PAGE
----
For six million years, the Colorado River flowed from the Rocky Mountains to the Pacific Ocean. Now, after its waters are diverted to quench the thirst of millions of people, cattle, and thousands of acres of crops, the river is reduced to a trickle long before it reaches the Gulf of California.
Even as demand for water is increasing, the “use-it-or-lose-it” water laws in the West make it difficult for U.S. farmers to save their surplus water. South of the Mexican border, the Colorado River disappears completely. Over the years, as more of the river was dammed and diverted, the delta dried up. Farms, towns, and wetlands faded away.
For years, Jennifer Pitt of the Environmental Defense Fund dreamed of restoring water flow to the Colorado River Basin. This spring, she helped make it happen.
Along with a coalition of government agencies, conservation organizations, and hydrologists, Pitt worked to create a one-time release of more than 34 billion gallons of water to the Colorado River delta. After brokering conservation deals upstream, buying unused water rights from Mexican farmers downstream, and even helping renegotiate an international water treaty to temporarily allow for more flexible water trading, this “pulse flow” revived the Colorado and reconnected the river to the Pacific Ocean, if only for a few days.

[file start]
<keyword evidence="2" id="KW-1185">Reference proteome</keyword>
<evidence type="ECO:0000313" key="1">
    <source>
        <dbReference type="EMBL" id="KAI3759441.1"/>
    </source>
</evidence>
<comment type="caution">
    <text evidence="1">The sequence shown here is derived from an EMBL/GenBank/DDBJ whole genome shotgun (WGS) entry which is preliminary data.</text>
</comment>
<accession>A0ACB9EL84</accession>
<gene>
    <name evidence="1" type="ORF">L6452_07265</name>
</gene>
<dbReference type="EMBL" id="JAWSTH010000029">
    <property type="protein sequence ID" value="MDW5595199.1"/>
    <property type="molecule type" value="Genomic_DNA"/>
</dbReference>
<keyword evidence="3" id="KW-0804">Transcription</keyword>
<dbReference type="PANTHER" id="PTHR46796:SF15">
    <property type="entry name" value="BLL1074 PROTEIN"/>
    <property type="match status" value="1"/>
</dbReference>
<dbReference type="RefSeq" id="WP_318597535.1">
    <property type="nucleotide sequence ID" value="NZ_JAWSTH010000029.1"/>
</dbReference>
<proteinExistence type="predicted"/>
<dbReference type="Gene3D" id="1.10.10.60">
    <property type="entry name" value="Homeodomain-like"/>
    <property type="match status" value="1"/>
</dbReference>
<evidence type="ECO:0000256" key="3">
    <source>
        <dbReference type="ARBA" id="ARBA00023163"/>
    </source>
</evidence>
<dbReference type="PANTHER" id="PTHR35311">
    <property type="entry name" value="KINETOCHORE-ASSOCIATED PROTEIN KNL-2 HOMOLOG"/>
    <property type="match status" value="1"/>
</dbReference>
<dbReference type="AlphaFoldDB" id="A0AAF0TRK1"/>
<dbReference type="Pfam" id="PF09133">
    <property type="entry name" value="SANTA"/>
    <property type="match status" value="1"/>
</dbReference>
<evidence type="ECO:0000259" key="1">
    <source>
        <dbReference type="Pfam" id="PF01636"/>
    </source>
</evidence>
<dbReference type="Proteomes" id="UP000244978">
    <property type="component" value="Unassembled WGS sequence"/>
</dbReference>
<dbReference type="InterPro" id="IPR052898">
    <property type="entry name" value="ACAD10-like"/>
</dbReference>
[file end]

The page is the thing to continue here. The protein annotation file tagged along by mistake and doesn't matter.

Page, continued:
Restoration ecologists on both sides of the border spent a year preparing for the release. Their goal was to simulate the historical seasonal floods of the Colorado River that nurtured wetlands and spawned fisheries, supporting communities and wildlife habitat across the floodplain. On March 23, 2014, the Morelos Dam on the U.S.-Mexican border opened to let the water flow. Over the next few weeks, it crept across 90 miles of dry, sandy riverbed to the Gulf of California. Along the way, it germinated cottonwood and willow trees and prompted celebrations as people gathered on the banks to splash in the water.
The river has run dry again, but Pitt and her colleagues at the Environmental Defense Fund continue to work to harness water markets that would allow the river to flow freely as it once did.
National Geographic: “Historic ‘Pulse Flow’ Brings Water to Parched Colorado River Delta“
Outside: “The Day We Set the Colorado Free“